Eight hundred years ago, December 26 was the day church collection boxes were kept open so the contents could be distributed amongst the poor and wider community. This act of giving is where we got the now familiar title of Boxing Day. It’s an ironic paradox to our 21st century understanding of the date, where giving is the last thing on our minds. Rather, the day after Christmas, we join the masses setting their alarms for 5AM in the hope of purchasing a multitude of unnecessary goods, simply because they’re cheap.
Now don’t get us wrong, who wouldn’t be seduced by a global discount shopping frenzy. But there is something upsetting about a holiday that once encouraged charity evolving into an overarching need to buy and over-consume. Especially during a year where the social and environmental cost of the fast fashion cycle has never been as visible.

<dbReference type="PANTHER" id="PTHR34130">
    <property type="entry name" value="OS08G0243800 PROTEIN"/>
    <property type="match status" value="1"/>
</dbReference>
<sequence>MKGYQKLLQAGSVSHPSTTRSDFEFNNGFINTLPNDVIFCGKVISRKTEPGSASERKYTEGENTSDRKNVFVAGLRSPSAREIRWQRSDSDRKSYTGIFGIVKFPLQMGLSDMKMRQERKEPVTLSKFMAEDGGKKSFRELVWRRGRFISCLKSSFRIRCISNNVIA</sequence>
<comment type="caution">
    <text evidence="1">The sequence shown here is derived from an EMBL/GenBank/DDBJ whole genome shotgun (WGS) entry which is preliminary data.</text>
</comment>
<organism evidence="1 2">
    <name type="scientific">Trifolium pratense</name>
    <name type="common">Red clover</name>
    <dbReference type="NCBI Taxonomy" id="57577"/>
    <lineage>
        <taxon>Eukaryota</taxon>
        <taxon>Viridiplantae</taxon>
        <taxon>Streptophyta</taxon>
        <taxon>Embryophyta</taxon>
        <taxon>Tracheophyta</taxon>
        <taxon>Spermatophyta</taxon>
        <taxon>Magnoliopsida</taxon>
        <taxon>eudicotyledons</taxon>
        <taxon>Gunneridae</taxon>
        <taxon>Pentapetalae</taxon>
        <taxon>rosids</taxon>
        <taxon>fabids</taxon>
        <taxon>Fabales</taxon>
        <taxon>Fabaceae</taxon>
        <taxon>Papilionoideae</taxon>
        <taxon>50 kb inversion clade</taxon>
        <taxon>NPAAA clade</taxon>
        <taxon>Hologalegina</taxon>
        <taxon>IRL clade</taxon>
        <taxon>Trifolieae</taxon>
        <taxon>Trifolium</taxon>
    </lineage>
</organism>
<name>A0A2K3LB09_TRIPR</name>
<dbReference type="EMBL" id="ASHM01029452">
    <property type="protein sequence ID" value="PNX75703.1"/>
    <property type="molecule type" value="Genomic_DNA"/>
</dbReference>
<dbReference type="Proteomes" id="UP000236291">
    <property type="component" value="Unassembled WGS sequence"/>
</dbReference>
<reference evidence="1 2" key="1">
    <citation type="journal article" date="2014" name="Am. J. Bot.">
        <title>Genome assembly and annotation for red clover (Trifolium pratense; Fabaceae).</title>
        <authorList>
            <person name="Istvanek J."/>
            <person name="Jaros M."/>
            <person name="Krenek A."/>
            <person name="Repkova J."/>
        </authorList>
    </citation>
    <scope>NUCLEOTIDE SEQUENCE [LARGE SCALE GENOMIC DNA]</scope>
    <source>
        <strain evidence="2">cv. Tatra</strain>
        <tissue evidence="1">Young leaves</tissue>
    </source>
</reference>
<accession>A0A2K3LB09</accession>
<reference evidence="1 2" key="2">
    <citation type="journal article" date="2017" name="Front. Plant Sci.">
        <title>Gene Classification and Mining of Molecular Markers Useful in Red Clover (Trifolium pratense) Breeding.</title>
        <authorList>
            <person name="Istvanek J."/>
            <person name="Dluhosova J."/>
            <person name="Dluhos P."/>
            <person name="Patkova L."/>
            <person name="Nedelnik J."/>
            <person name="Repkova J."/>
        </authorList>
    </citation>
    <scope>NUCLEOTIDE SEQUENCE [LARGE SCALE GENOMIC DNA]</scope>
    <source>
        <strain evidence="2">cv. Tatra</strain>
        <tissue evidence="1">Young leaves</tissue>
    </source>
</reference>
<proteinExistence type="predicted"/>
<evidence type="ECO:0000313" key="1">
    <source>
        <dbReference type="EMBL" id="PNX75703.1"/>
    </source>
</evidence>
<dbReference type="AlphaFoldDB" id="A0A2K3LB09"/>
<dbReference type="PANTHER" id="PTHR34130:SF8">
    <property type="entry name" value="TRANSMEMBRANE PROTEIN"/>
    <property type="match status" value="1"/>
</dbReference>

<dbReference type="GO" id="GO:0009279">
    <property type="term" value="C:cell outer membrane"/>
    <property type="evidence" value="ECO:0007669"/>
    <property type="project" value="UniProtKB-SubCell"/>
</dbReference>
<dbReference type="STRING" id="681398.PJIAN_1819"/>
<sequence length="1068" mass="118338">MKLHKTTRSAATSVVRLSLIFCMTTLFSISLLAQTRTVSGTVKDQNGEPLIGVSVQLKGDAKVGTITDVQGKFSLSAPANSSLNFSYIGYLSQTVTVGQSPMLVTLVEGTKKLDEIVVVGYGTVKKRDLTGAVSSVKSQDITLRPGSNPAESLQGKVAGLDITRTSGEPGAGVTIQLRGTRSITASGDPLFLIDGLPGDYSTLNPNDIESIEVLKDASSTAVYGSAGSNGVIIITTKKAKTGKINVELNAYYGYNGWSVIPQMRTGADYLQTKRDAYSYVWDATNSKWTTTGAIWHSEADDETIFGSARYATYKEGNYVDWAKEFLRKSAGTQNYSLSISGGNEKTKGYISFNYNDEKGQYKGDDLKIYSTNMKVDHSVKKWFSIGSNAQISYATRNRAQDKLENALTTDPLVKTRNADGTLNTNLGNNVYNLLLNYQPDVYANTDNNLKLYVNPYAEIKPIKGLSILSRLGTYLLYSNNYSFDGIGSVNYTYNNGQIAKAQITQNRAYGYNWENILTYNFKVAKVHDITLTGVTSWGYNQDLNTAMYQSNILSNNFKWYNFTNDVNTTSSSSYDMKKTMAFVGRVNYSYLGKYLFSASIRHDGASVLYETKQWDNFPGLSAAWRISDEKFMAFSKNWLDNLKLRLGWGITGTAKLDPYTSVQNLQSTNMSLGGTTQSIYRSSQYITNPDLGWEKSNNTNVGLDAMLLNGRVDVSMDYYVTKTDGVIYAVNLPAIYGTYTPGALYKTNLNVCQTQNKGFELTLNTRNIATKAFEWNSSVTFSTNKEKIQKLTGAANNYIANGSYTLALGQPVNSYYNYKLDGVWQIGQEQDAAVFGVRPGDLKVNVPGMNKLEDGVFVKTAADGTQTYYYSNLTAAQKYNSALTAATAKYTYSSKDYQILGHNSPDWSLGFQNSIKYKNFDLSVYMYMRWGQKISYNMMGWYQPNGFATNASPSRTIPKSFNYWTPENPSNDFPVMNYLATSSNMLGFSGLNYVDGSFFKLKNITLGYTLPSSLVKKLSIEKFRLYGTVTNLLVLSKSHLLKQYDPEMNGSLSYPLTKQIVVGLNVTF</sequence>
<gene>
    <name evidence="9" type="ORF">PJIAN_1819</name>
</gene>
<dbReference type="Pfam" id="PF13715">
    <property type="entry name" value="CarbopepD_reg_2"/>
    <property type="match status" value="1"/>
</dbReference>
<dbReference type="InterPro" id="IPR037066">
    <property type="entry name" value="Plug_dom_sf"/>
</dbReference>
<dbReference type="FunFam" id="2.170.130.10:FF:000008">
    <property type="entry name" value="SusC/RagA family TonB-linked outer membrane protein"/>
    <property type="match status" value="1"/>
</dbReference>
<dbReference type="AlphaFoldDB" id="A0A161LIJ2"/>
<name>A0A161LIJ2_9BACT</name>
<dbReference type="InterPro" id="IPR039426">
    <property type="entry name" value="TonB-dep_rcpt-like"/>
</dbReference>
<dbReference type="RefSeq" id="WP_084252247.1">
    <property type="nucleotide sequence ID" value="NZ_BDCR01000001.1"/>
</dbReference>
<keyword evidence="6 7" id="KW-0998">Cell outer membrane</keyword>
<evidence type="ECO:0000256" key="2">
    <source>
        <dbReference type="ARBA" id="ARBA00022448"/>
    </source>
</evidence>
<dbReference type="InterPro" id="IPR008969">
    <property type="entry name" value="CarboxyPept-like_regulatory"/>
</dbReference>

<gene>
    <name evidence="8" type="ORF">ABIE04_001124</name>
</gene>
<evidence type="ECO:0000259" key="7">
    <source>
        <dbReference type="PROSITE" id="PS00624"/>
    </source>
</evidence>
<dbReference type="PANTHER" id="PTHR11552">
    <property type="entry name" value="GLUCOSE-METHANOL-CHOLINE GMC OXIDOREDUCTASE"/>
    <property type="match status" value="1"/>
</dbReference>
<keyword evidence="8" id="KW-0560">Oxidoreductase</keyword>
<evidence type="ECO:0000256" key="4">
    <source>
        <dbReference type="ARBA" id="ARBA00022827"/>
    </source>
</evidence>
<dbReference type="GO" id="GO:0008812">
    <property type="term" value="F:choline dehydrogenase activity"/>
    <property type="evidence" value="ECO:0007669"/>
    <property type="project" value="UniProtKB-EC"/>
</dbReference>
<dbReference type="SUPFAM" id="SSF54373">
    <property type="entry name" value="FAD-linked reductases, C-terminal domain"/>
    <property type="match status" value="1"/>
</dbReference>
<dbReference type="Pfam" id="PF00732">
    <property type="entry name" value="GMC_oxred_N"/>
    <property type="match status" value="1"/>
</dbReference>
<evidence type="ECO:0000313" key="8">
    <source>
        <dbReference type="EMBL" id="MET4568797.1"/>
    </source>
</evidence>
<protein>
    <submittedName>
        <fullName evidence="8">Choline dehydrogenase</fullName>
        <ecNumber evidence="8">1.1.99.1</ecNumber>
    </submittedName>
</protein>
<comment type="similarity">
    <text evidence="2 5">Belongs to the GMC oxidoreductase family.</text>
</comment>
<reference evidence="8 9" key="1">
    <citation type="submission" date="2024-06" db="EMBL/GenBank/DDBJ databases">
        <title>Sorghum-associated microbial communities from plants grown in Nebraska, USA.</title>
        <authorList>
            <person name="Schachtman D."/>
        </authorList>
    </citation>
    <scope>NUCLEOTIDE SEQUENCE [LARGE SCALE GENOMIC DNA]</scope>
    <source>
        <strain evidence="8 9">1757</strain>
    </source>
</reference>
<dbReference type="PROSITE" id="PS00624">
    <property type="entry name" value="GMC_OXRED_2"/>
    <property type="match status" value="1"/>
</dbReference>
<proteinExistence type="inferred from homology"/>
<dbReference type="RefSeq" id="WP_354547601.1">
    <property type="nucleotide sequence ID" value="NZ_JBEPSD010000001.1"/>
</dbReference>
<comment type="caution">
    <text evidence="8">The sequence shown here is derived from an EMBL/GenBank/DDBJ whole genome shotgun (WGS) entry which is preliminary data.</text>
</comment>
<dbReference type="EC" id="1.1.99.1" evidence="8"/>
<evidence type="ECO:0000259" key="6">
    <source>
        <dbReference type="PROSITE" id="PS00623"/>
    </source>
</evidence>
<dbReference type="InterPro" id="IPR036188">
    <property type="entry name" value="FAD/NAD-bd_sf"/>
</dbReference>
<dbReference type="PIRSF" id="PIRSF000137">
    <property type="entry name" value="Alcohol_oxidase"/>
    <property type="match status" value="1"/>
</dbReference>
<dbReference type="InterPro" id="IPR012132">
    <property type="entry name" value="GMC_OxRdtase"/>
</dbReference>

Despite a growing sense of responsibility, Australians are expected to spend $2.5 billion this Boxing Day alone. Between December 26 and January 15, the Retail Council predicts that figure will jump to $21 billion nationwide. With numbers like that, you can’t really blame retailers for encouraging shopping mayhem.
Text Eliza Sholly
Image via Tumblr user Shibuya246